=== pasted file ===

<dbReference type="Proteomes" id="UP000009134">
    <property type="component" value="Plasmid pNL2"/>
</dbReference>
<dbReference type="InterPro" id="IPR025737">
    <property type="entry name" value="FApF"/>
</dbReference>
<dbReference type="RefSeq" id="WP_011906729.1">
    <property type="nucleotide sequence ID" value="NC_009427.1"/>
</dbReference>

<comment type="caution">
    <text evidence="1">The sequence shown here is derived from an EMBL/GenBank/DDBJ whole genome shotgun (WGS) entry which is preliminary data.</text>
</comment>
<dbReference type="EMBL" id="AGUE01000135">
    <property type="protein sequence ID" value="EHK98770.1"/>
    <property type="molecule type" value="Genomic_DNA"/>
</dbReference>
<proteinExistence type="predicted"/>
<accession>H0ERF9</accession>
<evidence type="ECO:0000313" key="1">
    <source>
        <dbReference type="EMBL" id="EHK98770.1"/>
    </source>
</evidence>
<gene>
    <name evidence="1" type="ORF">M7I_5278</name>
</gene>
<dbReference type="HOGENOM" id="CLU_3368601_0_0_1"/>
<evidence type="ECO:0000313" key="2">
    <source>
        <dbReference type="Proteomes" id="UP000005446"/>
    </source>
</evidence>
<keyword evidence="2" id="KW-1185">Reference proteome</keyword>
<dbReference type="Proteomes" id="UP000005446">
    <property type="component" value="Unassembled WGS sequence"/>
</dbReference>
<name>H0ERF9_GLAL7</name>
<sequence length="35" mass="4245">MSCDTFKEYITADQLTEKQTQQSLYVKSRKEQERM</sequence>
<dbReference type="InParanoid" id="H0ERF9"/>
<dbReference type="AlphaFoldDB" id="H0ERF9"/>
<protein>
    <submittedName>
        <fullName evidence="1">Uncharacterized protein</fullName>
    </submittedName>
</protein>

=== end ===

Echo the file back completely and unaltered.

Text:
<dbReference type="Proteomes" id="UP000009134">
    <property type="component" value="Plasmid pNL2"/>
</dbReference>
<dbReference type="InterPro" id="IPR025737">
    <property type="entry name" value="FApF"/>
</dbReference>
<dbReference type="RefSeq" id="WP_011906729.1">
    <property type="nucleotide sequence ID" value="NC_009427.1"/>
</dbReference>

<comment type="caution">
    <text evidence="1">The sequence shown here is derived from an EMBL/GenBank/DDBJ whole genome shotgun (WGS) entry which is preliminary data.</text>
</comment>
<dbReference type="EMBL" id="AGUE01000135">
    <property type="protein sequence ID" value="EHK98770.1"/>
    <property type="molecule type" value="Genomic_DNA"/>
</dbReference>
<proteinExistence type="predicted"/>
<accession>H0ERF9</accession>
<evidence type="ECO:0000313" key="1">
    <source>
        <dbReference type="EMBL" id="EHK98770.1"/>
    </source>
</evidence>
<gene>
    <name evidence="1" type="ORF">M7I_5278</name>
</gene>
<dbReference type="HOGENOM" id="CLU_3368601_0_0_1"/>
<evidence type="ECO:0000313" key="2">
    <source>
        <dbReference type="Proteomes" id="UP000005446"/>
    </source>
</evidence>
<keyword evidence="2" id="KW-1185">Reference proteome</keyword>
<dbReference type="Proteomes" id="UP000005446">
    <property type="component" value="Unassembled WGS sequence"/>
</dbReference>
<name>H0ERF9_GLAL7</name>
<sequence length="35" mass="4245">MSCDTFKEYITADQLTEKQTQQSLYVKSRKEQERM</sequence>
<dbReference type="InParanoid" id="H0ERF9"/>
<dbReference type="AlphaFoldDB" id="H0ERF9"/>
<protein>
    <submittedName>
        <fullName evidence="1">Uncharacterized protein</fullName>
    </submittedName>
</protein>